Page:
Name some of the world’s major problems: poverty, disease, starvation, war. All of them are likely to be made worse by man-made climate change.
That sober scenario is painted by the Intergovernmental Panel on Climate Change, a co-winner of the 2007 Nobel Peace Prize. It plans to issue a report in March on how global warming already affects how we live and what is likely to happen in the future. A leaked copy of a draft of the report appeared earlier this month on a climate skeptic’s website, The Associated Press reports.
The report says the most vulnerable people are the poor and residents of cities, where most of the world’s people now live. The report concludes that scientists have high confidence in the predictions, particularly in what it calls “key risks.”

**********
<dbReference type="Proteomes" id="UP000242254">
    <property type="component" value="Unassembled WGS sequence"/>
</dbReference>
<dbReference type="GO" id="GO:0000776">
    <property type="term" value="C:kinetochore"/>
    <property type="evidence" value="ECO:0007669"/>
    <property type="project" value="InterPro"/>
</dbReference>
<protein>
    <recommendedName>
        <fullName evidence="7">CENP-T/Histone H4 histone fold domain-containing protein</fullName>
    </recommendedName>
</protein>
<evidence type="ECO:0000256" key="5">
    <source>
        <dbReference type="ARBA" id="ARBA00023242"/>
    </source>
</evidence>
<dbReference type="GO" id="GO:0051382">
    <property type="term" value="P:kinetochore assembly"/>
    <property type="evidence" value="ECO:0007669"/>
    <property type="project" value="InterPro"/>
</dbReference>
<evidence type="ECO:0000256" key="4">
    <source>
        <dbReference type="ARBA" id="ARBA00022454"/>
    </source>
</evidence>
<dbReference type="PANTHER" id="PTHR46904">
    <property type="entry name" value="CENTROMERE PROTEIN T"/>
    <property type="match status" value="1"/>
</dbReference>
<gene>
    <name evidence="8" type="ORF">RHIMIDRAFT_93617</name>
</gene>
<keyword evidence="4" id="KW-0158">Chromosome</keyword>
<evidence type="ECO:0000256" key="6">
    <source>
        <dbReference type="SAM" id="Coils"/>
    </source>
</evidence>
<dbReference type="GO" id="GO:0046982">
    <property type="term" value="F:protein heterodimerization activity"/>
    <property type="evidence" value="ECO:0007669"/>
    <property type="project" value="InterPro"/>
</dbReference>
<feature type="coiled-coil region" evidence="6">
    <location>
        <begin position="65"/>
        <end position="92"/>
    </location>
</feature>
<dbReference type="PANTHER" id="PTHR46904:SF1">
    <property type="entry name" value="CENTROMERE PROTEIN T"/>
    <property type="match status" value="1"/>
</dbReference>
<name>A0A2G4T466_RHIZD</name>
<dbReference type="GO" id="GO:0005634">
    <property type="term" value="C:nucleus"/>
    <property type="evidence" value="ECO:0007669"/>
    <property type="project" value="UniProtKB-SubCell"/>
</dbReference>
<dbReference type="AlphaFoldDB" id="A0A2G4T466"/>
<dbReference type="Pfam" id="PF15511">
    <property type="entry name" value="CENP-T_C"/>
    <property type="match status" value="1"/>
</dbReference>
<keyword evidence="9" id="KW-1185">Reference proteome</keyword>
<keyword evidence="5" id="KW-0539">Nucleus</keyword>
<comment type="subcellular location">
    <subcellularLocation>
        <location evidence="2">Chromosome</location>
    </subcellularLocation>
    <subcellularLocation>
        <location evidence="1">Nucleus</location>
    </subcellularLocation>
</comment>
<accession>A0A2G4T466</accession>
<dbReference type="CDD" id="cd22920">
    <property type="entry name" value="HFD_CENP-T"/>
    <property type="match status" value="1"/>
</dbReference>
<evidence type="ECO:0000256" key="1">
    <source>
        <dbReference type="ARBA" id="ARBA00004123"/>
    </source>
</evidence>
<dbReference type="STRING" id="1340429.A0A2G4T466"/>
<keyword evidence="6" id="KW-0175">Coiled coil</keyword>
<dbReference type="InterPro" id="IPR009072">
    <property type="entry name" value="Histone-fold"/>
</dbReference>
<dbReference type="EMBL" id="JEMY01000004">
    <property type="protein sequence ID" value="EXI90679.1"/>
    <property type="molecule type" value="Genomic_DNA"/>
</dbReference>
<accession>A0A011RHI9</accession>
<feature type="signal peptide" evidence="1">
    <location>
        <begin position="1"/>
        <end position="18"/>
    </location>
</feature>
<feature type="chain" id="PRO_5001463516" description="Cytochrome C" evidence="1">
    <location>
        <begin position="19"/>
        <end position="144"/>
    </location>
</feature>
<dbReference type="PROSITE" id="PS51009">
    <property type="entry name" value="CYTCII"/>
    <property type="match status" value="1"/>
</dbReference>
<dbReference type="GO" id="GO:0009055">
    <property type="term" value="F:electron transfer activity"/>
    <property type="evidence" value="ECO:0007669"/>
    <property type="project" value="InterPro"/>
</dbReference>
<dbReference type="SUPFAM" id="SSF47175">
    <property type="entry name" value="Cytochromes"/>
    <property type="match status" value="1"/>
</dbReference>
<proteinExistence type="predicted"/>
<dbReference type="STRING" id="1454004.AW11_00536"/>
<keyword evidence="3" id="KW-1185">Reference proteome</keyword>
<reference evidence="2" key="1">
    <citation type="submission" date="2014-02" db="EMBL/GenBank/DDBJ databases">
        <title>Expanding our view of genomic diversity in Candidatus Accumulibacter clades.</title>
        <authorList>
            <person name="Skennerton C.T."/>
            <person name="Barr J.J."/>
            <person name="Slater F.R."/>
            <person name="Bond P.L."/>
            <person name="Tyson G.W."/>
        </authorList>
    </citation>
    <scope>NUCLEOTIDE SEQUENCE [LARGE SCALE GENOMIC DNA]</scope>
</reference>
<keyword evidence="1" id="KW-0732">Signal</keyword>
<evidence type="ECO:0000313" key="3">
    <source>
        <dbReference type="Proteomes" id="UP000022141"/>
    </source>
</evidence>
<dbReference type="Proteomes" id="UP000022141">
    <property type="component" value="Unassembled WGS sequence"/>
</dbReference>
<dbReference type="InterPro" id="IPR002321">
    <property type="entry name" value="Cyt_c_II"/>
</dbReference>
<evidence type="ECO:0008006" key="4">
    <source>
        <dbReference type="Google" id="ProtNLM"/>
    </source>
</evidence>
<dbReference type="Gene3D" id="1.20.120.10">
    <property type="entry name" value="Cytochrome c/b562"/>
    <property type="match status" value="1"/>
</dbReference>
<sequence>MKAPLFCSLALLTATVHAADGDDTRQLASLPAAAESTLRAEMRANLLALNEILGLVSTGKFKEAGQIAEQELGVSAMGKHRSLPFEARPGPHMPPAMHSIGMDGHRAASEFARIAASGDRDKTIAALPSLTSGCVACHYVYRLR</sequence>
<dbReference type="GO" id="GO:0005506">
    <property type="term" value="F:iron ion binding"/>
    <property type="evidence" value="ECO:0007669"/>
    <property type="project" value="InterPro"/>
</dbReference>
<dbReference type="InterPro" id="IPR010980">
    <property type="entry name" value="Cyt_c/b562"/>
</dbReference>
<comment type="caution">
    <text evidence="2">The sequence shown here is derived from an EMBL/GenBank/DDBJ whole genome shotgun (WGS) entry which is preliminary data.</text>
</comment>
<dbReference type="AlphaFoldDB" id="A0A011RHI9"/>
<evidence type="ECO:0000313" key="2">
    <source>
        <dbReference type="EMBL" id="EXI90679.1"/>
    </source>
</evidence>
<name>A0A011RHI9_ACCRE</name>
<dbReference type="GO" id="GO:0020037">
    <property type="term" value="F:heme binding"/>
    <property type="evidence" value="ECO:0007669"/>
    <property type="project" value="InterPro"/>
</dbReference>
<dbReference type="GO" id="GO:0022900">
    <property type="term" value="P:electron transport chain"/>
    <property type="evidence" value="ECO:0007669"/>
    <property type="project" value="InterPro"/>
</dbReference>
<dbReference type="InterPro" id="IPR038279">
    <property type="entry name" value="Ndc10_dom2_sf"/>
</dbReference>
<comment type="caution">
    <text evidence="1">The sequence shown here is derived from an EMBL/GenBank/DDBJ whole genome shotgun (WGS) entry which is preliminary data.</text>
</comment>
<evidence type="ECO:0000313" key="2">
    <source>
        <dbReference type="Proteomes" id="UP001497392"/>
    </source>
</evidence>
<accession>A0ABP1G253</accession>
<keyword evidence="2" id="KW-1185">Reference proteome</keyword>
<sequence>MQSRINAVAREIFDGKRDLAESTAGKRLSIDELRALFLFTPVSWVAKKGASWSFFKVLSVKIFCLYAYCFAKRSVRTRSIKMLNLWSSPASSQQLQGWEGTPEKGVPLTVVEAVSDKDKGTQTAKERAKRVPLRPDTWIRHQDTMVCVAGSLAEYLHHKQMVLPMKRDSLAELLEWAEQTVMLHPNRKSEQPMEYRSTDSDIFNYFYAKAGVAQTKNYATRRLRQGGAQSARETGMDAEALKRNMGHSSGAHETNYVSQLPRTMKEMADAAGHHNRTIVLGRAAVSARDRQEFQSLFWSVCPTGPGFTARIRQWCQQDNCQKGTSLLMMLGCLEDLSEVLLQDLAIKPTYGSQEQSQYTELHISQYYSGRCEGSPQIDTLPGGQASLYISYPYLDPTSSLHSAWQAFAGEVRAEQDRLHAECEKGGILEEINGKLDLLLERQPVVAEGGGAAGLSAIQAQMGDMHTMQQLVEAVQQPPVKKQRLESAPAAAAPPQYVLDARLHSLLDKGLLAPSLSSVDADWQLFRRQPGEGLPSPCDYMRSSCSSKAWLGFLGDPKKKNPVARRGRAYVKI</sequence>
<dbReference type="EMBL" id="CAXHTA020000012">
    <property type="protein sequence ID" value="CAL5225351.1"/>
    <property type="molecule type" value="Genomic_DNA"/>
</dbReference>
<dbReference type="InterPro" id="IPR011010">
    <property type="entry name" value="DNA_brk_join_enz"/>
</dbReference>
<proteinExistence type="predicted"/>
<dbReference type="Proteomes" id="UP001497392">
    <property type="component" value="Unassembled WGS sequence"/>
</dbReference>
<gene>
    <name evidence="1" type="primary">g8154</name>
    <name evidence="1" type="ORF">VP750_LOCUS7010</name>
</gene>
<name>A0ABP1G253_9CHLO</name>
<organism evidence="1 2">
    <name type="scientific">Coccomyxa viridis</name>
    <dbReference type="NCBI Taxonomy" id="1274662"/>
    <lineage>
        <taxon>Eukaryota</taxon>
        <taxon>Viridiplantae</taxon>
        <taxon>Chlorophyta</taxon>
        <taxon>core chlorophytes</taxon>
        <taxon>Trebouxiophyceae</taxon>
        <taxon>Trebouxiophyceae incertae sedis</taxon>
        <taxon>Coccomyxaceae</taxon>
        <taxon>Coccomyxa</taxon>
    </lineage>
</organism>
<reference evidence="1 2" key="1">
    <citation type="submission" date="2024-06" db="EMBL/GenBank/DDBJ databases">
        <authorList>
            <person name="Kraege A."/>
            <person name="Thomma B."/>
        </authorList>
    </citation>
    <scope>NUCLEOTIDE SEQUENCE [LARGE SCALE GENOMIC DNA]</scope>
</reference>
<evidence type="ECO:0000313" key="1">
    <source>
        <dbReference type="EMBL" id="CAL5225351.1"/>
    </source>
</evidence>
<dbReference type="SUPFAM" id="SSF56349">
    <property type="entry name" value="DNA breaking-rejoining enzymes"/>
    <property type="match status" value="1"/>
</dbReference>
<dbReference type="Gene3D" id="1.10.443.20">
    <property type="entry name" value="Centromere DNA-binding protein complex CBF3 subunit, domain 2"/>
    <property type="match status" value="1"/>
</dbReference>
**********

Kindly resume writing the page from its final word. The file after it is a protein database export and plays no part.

• Rising deaths, especially in big cities, from floods related to warming and rising sea levels.
• Famine, particularly in poorer nations, because of temperature and rain changes.
• Farms failing for lack of water.
• Failure of infrastructure caused by extreme weather conditions.
• Dangerous heat waves growing worse.
Global warming isn’t the only cause of these ills, the report points out, not even the leading cause. It uses the word “exacerbate” a lot to describe the effects of warming.
The report details risks on each continent and suggests ways that countries can adapt. In North America, for instance, the highest long-term risks are wildfires, heat waves and flooding.
It’s not just gloom and doom, the report’s director said, because it suggests what countries can do to avert some of the damage. “I see the difference between a world in which we don’t do anything and a world in which we try hard to get our arms around the problem.”